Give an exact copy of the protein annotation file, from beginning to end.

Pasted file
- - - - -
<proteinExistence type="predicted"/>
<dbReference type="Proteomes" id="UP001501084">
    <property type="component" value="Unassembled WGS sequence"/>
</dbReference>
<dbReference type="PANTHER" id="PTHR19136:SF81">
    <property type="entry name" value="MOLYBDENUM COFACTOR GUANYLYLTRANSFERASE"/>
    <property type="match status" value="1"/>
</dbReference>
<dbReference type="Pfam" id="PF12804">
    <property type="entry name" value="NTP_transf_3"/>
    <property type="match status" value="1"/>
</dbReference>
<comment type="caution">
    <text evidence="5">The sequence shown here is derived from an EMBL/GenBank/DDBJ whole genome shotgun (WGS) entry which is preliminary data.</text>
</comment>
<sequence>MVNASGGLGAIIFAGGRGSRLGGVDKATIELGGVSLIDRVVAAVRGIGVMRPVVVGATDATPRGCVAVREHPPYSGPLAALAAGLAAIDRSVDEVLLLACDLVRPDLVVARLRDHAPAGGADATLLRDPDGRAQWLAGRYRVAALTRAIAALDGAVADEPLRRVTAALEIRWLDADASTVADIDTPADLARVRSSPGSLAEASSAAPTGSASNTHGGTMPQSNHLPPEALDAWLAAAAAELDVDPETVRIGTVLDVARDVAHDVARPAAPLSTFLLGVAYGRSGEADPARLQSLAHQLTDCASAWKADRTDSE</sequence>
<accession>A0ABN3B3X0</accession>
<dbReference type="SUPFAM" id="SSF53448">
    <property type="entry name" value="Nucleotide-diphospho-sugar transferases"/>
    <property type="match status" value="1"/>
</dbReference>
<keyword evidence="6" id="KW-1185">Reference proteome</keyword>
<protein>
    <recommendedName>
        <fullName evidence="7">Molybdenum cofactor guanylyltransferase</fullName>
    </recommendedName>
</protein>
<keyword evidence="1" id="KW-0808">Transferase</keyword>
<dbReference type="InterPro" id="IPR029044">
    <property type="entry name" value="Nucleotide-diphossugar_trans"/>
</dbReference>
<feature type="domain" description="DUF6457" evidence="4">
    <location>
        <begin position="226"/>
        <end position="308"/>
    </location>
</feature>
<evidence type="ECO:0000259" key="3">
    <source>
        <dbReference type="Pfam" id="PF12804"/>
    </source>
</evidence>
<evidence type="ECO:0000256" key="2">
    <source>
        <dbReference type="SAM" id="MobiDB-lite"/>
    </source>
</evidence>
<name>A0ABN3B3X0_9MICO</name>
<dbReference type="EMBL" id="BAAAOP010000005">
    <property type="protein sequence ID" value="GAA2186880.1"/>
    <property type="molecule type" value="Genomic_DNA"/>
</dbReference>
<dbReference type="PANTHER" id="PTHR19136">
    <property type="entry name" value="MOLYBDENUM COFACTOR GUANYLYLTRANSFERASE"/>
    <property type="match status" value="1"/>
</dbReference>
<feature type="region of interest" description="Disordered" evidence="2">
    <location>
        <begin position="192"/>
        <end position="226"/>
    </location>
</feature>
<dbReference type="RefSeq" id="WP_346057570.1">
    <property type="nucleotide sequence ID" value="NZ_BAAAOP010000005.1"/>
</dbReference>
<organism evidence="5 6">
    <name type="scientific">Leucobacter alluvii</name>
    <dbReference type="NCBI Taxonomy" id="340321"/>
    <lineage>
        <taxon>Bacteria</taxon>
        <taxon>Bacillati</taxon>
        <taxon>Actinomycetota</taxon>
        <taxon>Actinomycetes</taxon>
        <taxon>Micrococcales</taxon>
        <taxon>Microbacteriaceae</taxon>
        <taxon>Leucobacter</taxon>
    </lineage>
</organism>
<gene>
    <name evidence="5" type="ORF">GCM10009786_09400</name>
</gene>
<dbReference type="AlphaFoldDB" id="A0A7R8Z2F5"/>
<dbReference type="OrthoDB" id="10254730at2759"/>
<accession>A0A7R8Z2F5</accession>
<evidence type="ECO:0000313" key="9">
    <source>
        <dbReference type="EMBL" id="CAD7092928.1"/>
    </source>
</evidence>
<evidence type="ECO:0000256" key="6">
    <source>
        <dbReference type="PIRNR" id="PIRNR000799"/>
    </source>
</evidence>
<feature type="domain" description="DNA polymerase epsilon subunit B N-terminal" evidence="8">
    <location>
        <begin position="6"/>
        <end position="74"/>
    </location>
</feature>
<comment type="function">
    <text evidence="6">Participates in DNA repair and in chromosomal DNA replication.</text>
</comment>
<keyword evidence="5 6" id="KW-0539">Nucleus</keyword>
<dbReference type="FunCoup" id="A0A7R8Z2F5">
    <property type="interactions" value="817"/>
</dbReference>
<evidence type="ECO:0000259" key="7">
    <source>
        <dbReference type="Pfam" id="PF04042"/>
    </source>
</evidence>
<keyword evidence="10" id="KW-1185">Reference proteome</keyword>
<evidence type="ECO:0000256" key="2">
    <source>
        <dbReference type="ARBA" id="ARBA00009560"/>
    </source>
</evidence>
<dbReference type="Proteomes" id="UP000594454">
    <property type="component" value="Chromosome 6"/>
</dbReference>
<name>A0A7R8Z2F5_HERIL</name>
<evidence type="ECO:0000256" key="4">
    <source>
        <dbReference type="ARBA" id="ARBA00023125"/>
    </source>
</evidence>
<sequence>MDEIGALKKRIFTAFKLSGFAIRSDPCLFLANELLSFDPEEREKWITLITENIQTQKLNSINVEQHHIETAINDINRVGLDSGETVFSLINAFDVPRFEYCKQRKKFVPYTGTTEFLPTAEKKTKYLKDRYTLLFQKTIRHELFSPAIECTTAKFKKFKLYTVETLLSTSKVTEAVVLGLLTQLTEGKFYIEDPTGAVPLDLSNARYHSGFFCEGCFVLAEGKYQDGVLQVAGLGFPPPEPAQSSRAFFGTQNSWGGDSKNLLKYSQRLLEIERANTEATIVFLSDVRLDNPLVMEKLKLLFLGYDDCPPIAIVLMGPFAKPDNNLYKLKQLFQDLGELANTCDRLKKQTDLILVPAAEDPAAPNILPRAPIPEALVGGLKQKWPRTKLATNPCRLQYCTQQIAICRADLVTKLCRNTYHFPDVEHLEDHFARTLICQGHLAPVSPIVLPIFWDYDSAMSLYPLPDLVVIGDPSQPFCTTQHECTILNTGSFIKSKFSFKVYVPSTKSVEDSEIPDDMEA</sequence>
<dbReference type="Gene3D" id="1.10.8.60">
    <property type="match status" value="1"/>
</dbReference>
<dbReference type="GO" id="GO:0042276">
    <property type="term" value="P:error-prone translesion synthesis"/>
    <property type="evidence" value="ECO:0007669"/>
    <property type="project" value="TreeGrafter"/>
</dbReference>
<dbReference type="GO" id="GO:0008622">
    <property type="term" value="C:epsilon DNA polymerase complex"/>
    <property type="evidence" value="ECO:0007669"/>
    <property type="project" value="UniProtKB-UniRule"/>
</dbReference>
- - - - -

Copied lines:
<proteinExistence type="predicted"/>
<dbReference type="Proteomes" id="UP001501084">
    <property type="component" value="Unassembled WGS sequence"/>
</dbReference>
<dbReference type="PANTHER" id="PTHR19136:SF81">
    <property type="entry name" value="MOLYBDENUM COFACTOR GUANYLYLTRANSFERASE"/>
    <property type="match status" value="1"/>
</dbReference>
<dbReference type="Pfam" id="PF12804">
    <property type="entry name" value="NTP_transf_3"/>
    <property type="match status" value="1"/>
</dbReference>
<comment type="caution">
    <text evidence="5">The sequence shown here is derived from an EMBL/GenBank/DDBJ whole genome shotgun (WGS) entry which is preliminary data.</text>
</comment>
<sequence>MVNASGGLGAIIFAGGRGSRLGGVDKATIELGGVSLIDRVVAAVRGIGVMRPVVVGATDATPRGCVAVREHPPYSGPLAALAAGLAAIDRSVDEVLLLACDLVRPDLVVARLRDHAPAGGADATLLRDPDGRAQWLAGRYRVAALTRAIAALDGAVADEPLRRVTAALEIRWLDADASTVADIDTPADLARVRSSPGSLAEASSAAPTGSASNTHGGTMPQSNHLPPEALDAWLAAAAAELDVDPETVRIGTVLDVARDVAHDVARPAAPLSTFLLGVAYGRSGEADPARLQSLAHQLTDCASAWKADRTDSE</sequence>
<accession>A0ABN3B3X0</accession>
<dbReference type="SUPFAM" id="SSF53448">
    <property type="entry name" value="Nucleotide-diphospho-sugar transferases"/>
    <property type="match status" value="1"/>
</dbReference>
<keyword evidence="6" id="KW-1185">Reference proteome</keyword>
<protein>
    <recommendedName>
        <fullName evidence="7">Molybdenum cofactor guanylyltransferase</fullName>
    </recommendedName>
</protein>
<keyword evidence="1" id="KW-0808">Transferase</keyword>
<dbReference type="InterPro" id="IPR029044">
    <property type="entry name" value="Nucleotide-diphossugar_trans"/>
</dbReference>
<feature type="domain" description="DUF6457" evidence="4">
    <location>
        <begin position="226"/>
        <end position="308"/>
    </location>
</feature>
<evidence type="ECO:0000259" key="3">
    <source>
        <dbReference type="Pfam" id="PF12804"/>
    </source>
</evidence>
<evidence type="ECO:0000256" key="2">
    <source>
        <dbReference type="SAM" id="MobiDB-lite"/>
    </source>
</evidence>
<name>A0ABN3B3X0_9MICO</name>
<dbReference type="EMBL" id="BAAAOP010000005">
    <property type="protein sequence ID" value="GAA2186880.1"/>
    <property type="molecule type" value="Genomic_DNA"/>
</dbReference>
<dbReference type="PANTHER" id="PTHR19136">
    <property type="entry name" value="MOLYBDENUM COFACTOR GUANYLYLTRANSFERASE"/>
    <property type="match status" value="1"/>
</dbReference>
<feature type="region of interest" description="Disordered" evidence="2">
    <location>
        <begin position="192"/>
        <end position="226"/>
    </location>
</feature>
<dbReference type="RefSeq" id="WP_346057570.1">
    <property type="nucleotide sequence ID" value="NZ_BAAAOP010000005.1"/>
</dbReference>
<organism evidence="5 6">
    <name type="scientific">Leucobacter alluvii</name>
    <dbReference type="NCBI Taxonomy" id="340321"/>
    <lineage>
        <taxon>Bacteria</taxon>
        <taxon>Bacillati</taxon>
        <taxon>Actinomycetota</taxon>
        <taxon>Actinomycetes</taxon>
        <taxon>Micrococcales</taxon>
        <taxon>Microbacteriaceae</taxon>
        <taxon>Leucobacter</taxon>
    </lineage>
</organism>
<gene>
    <name evidence="5" type="ORF">GCM10009786_09400</name>
</gene>
<dbReference type="AlphaFoldDB" id="A0A7R8Z2F5"/>
<dbReference type="OrthoDB" id="10254730at2759"/>
<accession>A0A7R8Z2F5</accession>
<evidence type="ECO:0000313" key="9">
    <source>
        <dbReference type="EMBL" id="CAD7092928.1"/>
    </source>
</evidence>
<evidence type="ECO:0000256" key="6">
    <source>
        <dbReference type="PIRNR" id="PIRNR000799"/>
    </source>
</evidence>
<feature type="domain" description="DNA polymerase epsilon subunit B N-terminal" evidence="8">
    <location>
        <begin position="6"/>
        <end position="74"/>
    </location>
</feature>
<comment type="function">
    <text evidence="6">Participates in DNA repair and in chromosomal DNA replication.</text>
</comment>
<keyword evidence="5 6" id="KW-0539">Nucleus</keyword>
<dbReference type="FunCoup" id="A0A7R8Z2F5">
    <property type="interactions" value="817"/>
</dbReference>
<evidence type="ECO:0000259" key="7">
    <source>
        <dbReference type="Pfam" id="PF04042"/>
    </source>
</evidence>
<keyword evidence="10" id="KW-1185">Reference proteome</keyword>
<evidence type="ECO:0000256" key="2">
    <source>
        <dbReference type="ARBA" id="ARBA00009560"/>
    </source>
</evidence>
<dbReference type="Proteomes" id="UP000594454">
    <property type="component" value="Chromosome 6"/>
</dbReference>
<name>A0A7R8Z2F5_HERIL</name>
<evidence type="ECO:0000256" key="4">
    <source>
        <dbReference type="ARBA" id="ARBA00023125"/>
    </source>
</evidence>
<sequence>MDEIGALKKRIFTAFKLSGFAIRSDPCLFLANELLSFDPEEREKWITLITENIQTQKLNSINVEQHHIETAINDINRVGLDSGETVFSLINAFDVPRFEYCKQRKKFVPYTGTTEFLPTAEKKTKYLKDRYTLLFQKTIRHELFSPAIECTTAKFKKFKLYTVETLLSTSKVTEAVVLGLLTQLTEGKFYIEDPTGAVPLDLSNARYHSGFFCEGCFVLAEGKYQDGVLQVAGLGFPPPEPAQSSRAFFGTQNSWGGDSKNLLKYSQRLLEIERANTEATIVFLSDVRLDNPLVMEKLKLLFLGYDDCPPIAIVLMGPFAKPDNNLYKLKQLFQDLGELANTCDRLKKQTDLILVPAAEDPAAPNILPRAPIPEALVGGLKQKWPRTKLATNPCRLQYCTQQIAICRADLVTKLCRNTYHFPDVEHLEDHFARTLICQGHLAPVSPIVLPIFWDYDSAMSLYPLPDLVVIGDPSQPFCTTQHECTILNTGSFIKSKFSFKVYVPSTKSVEDSEIPDDMEA</sequence>
<dbReference type="Gene3D" id="1.10.8.60">
    <property type="match status" value="1"/>
</dbReference>
<dbReference type="GO" id="GO:0042276">
    <property type="term" value="P:error-prone translesion synthesis"/>
    <property type="evidence" value="ECO:0007669"/>
    <property type="project" value="TreeGrafter"/>
</dbReference>
<dbReference type="GO" id="GO:0008622">
    <property type="term" value="C:epsilon DNA polymerase complex"/>
    <property type="evidence" value="ECO:0007669"/>
    <property type="project" value="UniProtKB-UniRule"/>
</dbReference>